Home News Fast-finishing Farah claims 5000m hat-trick in Beijing

Fast-finishing Farah claims 5000m hat-trick in Beijing


BEIJING – With a devastating last lap, Mo Farah claimed his third world 5000m title in succession at the IAAF World Championships ahead of Kenya’s Caleb Ndiku and Ethiopia’s Hagos Gebrhiwet Mo Farah won his third successive world 5000m title on the bounce with a devastating last lap timed at 52.4 at the IAAF World Championships in Beijing on Saturday (29).

Farah had already won the 10,000m and come through the 5000m heats where he survived a trip on the last lap to qualify but any fatigue the reigning champion might have been carrying in his legs wasn’t exposed. The pace in the early stages was pedestrian with the opening two kilometres covered just inside 15-minute tempo.

 In a largely uneventful race, the pace didn’t pick up until the last two laps when Commonwealth champion Caleb Ndiku made a long run for home with 750 metres remaining which tore the tightly bunched pack of fifteen runners asunder.

Farah usually takes control of these championship races before the ball but Ndiku wisely held the Brit off as they battled down the home straight for the penultimate time and led as the bell sounded with 12:57.71 showing on the clock.

But Ndiku, who can also boast a fast 1500m PB of 3:29.50 set two years ago in the same race where Farah set the European record of 3:28.81, couldn’t open up more than five metres on the reigning two-time champion despite covering the penultimate lap in 54.24.

Farah drew even with Ndiku at the top of the home straight but the Kenyan couldn’t offer any sort of riposte once the 32-year-old sped past in the last eighty metres. Farah was the world champion yet again.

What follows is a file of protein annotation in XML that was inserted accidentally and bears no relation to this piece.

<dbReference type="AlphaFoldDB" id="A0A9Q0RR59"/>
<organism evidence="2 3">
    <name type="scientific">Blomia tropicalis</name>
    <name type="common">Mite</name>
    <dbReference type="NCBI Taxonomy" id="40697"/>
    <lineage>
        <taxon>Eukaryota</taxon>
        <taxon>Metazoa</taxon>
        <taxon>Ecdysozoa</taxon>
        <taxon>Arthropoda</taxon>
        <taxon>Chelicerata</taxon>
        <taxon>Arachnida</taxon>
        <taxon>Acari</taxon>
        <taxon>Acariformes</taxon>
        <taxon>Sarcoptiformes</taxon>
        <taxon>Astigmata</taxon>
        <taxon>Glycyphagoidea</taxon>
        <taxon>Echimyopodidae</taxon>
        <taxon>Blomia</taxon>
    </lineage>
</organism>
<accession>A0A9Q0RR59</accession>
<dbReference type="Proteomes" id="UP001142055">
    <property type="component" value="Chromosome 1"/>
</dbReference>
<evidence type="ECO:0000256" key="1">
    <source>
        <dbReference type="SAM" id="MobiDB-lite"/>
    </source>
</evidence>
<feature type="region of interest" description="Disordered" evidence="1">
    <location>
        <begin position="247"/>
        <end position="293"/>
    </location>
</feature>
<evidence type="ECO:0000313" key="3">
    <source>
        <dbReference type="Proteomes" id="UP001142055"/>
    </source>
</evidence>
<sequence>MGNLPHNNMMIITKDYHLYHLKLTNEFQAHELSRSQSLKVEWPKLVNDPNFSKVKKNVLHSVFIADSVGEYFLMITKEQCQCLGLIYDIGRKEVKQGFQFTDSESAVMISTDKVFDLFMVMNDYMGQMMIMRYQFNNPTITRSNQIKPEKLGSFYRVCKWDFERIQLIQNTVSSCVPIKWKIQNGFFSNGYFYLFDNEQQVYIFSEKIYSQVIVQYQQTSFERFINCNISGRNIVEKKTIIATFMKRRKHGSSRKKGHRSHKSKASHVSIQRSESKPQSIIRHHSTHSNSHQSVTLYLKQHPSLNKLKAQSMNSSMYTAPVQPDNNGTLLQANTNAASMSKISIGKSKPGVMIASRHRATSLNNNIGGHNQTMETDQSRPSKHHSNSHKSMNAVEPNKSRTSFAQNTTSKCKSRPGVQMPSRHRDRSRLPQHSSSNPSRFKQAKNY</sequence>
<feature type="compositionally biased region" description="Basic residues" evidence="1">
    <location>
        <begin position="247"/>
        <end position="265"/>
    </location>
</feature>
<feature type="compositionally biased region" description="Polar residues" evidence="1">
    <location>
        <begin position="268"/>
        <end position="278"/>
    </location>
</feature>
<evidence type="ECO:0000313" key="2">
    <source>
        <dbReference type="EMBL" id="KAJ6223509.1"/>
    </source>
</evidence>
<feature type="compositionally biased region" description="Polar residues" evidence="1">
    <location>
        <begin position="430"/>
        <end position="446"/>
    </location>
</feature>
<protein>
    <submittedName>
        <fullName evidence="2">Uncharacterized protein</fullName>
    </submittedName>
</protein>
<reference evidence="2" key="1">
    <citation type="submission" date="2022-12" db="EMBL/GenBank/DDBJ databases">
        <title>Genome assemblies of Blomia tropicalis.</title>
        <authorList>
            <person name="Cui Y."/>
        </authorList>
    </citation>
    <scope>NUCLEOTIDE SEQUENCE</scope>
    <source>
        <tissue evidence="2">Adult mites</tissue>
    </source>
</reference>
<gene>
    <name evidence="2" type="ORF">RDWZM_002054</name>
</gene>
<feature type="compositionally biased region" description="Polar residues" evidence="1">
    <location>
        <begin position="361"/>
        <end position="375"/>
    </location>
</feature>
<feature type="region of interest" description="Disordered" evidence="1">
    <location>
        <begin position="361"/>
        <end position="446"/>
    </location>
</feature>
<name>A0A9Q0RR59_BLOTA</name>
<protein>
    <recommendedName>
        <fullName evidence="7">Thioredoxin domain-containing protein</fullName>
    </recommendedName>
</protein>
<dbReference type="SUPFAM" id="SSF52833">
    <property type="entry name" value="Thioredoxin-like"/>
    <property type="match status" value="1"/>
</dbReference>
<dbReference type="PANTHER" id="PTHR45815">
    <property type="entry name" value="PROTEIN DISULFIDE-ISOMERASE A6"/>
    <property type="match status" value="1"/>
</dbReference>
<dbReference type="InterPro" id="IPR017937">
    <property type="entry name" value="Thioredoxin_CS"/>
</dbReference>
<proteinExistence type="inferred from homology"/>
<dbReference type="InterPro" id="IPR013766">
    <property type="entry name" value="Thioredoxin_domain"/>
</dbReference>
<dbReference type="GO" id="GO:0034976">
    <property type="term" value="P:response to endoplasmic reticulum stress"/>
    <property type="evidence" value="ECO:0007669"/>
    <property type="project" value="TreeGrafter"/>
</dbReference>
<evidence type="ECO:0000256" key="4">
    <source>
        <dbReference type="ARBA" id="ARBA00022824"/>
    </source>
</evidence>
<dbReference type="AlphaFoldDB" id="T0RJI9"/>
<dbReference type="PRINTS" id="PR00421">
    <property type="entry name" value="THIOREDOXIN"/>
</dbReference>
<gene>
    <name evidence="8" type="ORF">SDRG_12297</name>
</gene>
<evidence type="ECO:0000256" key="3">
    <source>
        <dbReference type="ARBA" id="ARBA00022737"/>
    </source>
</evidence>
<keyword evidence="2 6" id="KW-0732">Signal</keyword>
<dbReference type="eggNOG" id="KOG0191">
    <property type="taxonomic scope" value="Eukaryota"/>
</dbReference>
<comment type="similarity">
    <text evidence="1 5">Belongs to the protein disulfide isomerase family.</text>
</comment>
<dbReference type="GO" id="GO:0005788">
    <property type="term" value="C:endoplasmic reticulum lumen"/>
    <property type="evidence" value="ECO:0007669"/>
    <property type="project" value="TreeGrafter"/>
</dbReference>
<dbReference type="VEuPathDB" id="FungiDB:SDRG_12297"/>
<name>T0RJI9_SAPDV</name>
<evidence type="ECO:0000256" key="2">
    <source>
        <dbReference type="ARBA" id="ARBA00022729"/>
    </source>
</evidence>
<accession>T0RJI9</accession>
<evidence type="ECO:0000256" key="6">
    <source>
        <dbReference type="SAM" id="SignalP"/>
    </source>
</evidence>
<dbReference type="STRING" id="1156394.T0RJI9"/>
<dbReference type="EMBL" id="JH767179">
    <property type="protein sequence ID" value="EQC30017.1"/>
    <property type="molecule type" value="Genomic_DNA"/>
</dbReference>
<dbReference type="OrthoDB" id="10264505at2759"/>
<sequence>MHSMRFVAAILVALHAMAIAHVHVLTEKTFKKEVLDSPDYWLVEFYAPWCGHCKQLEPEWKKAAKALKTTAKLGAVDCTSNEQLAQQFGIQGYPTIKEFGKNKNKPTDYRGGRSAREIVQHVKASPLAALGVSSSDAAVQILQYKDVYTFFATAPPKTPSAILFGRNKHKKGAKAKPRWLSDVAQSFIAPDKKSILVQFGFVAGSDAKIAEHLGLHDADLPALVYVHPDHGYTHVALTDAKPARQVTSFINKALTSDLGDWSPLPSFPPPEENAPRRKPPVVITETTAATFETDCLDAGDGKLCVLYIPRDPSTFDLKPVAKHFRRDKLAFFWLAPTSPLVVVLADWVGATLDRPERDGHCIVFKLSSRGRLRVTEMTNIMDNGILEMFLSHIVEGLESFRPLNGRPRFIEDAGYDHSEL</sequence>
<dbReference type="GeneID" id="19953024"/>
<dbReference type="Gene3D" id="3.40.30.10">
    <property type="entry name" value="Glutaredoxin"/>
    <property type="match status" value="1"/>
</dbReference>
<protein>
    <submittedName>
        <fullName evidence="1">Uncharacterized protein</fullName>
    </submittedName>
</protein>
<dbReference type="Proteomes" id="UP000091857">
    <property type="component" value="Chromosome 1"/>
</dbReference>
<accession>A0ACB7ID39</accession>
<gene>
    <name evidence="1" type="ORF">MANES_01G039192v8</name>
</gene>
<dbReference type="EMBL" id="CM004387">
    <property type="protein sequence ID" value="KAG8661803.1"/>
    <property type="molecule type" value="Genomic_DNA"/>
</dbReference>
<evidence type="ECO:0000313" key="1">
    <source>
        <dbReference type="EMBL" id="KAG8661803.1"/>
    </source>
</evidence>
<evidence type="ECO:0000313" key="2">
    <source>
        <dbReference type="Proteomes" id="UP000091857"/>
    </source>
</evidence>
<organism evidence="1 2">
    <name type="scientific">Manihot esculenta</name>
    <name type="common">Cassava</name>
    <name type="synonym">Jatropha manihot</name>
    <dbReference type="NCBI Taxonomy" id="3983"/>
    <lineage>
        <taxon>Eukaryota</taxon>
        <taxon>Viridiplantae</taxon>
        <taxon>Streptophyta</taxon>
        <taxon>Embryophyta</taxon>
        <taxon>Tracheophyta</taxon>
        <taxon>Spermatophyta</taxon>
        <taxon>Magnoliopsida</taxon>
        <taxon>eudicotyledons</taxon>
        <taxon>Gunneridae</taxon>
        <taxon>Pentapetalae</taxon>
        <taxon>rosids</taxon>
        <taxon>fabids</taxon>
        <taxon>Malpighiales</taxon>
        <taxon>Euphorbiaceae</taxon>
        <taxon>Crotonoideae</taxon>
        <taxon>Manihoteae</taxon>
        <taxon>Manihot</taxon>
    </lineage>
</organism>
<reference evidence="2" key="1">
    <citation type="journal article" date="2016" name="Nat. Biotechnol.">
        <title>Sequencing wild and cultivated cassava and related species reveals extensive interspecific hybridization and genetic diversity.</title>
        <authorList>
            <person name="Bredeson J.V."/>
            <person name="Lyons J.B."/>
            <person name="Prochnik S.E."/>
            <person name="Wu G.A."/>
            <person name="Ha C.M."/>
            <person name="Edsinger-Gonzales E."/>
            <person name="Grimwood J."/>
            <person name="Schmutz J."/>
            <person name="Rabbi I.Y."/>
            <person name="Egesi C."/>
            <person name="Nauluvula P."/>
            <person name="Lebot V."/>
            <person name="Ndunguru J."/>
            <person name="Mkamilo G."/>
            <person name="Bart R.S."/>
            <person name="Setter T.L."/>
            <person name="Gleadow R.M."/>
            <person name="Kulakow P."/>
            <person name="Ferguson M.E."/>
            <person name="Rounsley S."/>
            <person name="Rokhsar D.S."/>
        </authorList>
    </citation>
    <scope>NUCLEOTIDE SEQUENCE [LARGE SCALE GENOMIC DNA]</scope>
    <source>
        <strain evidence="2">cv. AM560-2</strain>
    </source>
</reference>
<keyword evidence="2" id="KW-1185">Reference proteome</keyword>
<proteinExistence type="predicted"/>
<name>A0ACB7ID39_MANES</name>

Such was the cagey nature of the race in the first four kilometres, Farah’s winning time of 13:50.38 was the slowest in a global championships since the 1968 Olympic Games which were staged at altitude in Mexico City.

Surging with two laps to go is a tactic which hadn’t been employed against Farah until today but Ndiku still came up short. He claimed silver just ahead of the fast-finishing Ethiopian Hagos Gebrhiwet who outkicked Farah over 3000m at the start of the year in Doha.

Ndiku was happy to claim a medal in a season which has been ravaged by injury but he admitted he might have misjudged his tactics slightly. “I knew that Farah is like a 100m runner in the finish, so my plan to kill him was to push him a bit earlier, but maybe it was already too late,” he said.

For Farah, this was his seventh global track title win in succession. The last time he has been headed at a championships was over 10,000m at the IAAF World Championships where he was pipped to the line by Ibrahim Jeylan.


Photo courtesy of Getty Images

News source – worldrunning.com